“The fathers of Newburyport said, ‘how can we reinvent ourselves,’” Williamson said.
But the economic landscape was changing fast. In the early 1900s, antitrust laws broke up the coal manufacturing industry, which had a ripple effect on Newburyport. In 1928, the enormous coal pocket building caught fire and burned. It took weeks for the fire to go out.
The next few decades would be even harder on the downtown waterfront.
The decline went on and on. Callahan worked as a firefighter based in what was then the city’s firehouse, now the Firehouse Center for the Arts. In the 1950s and 1960s, the waterfront behind the firehouse was mostly a no-man’s land.
“It was a disaster, it really was,” he recalled. “The wharves were falling apart. It was a great hangout for drinkers. Very few people went down there. It was a dumping ground for all kinds of junk. It was not like it is now.”
The area from the Firehouse downstream to the Custom House was particularly bad. It was a tangle of old buildings, junk, and rot. And lots of rats — big rats, Callahan recalled. For young and adventurous Newburyport boys it was a wild playland — mysterious, forbidden and scary. But overall, it was a shunned and dangerous place.
That was one of the reasons why Newburyport embarked on its redevelopment in the 1960s. While the downtown’s historic buildings were rehabbed, the waterfront buildings were not. The land was taken by the Newburyport Redevelopment Authority and the buildings were torn down en masse in 1968, with the intent that the area would be completely cleared and redeveloped into retail, condominiums, and a hotel. Some of the buildings torn down were considered historical and worthy of preservation, but efforts to save them failed.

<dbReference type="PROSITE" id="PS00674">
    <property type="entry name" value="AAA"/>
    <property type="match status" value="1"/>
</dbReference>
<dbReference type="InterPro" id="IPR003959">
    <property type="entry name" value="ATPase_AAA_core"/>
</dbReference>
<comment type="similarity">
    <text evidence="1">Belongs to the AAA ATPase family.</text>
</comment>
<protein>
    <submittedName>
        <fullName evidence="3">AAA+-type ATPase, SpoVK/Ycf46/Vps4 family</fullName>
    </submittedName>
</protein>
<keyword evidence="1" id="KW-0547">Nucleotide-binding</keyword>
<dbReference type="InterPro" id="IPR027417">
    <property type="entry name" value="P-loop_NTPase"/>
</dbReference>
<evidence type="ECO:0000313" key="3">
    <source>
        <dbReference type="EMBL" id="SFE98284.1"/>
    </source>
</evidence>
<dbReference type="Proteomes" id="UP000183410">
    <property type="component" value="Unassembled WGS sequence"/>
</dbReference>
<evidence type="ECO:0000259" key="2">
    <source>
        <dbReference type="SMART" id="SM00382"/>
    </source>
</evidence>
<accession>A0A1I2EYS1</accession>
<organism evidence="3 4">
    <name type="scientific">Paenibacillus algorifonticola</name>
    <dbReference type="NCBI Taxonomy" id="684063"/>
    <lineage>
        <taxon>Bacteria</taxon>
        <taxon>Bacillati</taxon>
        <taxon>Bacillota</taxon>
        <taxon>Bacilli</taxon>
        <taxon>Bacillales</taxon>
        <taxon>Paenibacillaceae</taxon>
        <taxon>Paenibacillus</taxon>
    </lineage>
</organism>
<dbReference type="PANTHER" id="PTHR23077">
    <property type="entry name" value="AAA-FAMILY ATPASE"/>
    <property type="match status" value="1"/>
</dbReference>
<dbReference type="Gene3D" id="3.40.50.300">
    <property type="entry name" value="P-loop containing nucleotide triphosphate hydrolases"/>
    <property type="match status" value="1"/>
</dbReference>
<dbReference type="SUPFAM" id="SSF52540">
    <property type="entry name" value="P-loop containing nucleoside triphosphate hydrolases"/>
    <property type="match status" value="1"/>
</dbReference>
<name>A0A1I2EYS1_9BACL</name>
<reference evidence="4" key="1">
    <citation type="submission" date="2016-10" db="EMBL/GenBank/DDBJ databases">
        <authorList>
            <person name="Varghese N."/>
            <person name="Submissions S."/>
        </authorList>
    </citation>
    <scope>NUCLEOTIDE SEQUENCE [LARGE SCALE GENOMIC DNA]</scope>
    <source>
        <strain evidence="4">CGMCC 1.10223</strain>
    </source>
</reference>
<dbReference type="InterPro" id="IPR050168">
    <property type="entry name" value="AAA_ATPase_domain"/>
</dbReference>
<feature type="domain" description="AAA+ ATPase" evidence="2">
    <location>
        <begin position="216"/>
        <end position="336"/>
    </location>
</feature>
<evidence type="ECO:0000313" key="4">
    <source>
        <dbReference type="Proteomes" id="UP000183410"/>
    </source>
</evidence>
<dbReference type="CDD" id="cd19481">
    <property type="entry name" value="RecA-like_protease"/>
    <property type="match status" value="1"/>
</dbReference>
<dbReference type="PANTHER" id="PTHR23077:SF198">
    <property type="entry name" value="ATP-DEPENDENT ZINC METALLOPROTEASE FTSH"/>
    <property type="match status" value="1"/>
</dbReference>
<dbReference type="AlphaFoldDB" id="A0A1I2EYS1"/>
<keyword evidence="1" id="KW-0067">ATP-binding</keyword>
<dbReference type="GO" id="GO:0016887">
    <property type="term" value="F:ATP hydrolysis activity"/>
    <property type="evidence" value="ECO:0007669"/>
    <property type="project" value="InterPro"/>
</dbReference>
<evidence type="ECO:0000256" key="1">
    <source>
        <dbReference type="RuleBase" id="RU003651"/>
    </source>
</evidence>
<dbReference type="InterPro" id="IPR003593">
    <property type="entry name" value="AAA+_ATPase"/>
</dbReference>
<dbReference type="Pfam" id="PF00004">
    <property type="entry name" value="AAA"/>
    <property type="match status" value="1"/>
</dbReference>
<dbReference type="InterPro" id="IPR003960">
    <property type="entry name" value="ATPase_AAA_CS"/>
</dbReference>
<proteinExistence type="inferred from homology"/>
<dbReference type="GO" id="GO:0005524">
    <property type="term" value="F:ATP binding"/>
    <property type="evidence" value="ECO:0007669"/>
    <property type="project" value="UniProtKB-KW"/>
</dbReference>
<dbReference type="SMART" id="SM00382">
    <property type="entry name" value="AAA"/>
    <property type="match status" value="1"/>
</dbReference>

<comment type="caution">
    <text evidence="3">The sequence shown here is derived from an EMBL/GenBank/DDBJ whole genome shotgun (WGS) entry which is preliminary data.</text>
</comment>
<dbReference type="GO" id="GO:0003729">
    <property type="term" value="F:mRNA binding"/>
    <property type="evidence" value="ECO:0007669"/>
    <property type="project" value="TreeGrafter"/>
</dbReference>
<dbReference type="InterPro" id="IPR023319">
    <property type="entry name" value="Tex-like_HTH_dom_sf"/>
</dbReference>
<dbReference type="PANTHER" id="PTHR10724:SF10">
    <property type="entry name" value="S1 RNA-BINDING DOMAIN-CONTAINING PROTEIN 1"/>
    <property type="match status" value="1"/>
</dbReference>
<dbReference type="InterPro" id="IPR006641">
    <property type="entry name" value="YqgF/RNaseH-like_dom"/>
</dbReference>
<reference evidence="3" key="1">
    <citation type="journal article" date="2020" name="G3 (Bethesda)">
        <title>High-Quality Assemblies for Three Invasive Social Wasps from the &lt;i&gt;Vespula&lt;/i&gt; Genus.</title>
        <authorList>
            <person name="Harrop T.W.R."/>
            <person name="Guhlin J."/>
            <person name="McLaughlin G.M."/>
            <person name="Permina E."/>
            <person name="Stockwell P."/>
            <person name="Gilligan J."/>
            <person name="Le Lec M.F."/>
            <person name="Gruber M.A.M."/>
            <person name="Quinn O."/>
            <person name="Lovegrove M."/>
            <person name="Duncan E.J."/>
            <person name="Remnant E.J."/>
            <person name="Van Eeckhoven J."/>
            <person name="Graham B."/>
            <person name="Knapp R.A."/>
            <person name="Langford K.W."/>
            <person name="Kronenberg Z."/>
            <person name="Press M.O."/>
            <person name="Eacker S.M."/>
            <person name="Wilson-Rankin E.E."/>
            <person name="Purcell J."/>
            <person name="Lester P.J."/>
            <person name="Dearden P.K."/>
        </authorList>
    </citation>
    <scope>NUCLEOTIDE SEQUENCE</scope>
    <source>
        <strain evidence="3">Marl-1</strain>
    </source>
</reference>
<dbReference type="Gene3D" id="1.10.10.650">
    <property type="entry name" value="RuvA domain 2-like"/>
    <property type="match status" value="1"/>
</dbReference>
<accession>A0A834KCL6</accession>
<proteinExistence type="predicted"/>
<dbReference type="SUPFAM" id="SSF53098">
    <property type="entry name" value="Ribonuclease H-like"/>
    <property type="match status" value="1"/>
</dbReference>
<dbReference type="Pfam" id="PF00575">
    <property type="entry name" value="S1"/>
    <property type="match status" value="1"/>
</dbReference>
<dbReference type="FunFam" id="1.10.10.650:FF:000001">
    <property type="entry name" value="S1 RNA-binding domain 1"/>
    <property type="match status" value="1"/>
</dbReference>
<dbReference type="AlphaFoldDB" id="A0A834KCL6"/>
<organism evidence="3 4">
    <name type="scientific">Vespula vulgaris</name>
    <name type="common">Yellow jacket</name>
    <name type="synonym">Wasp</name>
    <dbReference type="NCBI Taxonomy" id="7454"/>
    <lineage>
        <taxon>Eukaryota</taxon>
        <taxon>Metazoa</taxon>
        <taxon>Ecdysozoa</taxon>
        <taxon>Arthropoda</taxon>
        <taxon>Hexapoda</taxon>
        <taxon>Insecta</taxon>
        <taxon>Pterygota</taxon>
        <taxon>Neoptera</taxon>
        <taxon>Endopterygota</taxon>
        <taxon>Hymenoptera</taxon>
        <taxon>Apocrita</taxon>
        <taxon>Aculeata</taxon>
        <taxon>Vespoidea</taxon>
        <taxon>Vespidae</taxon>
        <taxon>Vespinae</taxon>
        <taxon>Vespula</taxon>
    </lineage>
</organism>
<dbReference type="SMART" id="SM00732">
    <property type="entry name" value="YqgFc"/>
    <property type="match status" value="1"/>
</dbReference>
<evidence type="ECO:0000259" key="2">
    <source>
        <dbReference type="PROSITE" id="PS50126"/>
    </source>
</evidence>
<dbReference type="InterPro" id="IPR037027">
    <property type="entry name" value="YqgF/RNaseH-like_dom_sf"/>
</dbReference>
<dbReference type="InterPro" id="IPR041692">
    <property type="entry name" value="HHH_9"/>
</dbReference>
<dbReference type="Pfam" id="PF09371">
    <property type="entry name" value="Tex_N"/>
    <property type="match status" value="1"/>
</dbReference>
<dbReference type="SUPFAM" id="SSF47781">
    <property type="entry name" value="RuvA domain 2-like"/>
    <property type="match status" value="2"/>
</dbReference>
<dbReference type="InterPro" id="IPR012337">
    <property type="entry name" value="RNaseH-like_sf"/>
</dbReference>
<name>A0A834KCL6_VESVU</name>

Since the demolition of 1968, there have been many proposals by the NRA to build hotels, condos, and the like. All have failed, but some small pieces of the area have been successfully redeveloped — the waterside park behind the Firehouse and the boardwalk in particular. Most of the land remains open parking lots, land that was once a beehive of commerce.
Today, the NRA is again proposing some development on its waterfront lots. Public sentiment appears to lean toward keeping that land open. Newburyporters have gotten used to having a large swath of clear land on their waterfront.
Newburyport’s great ship captains of the 18th and 19th century would find today’s central waterfront unrecognizable — too quiet, too neat, too big, and too open.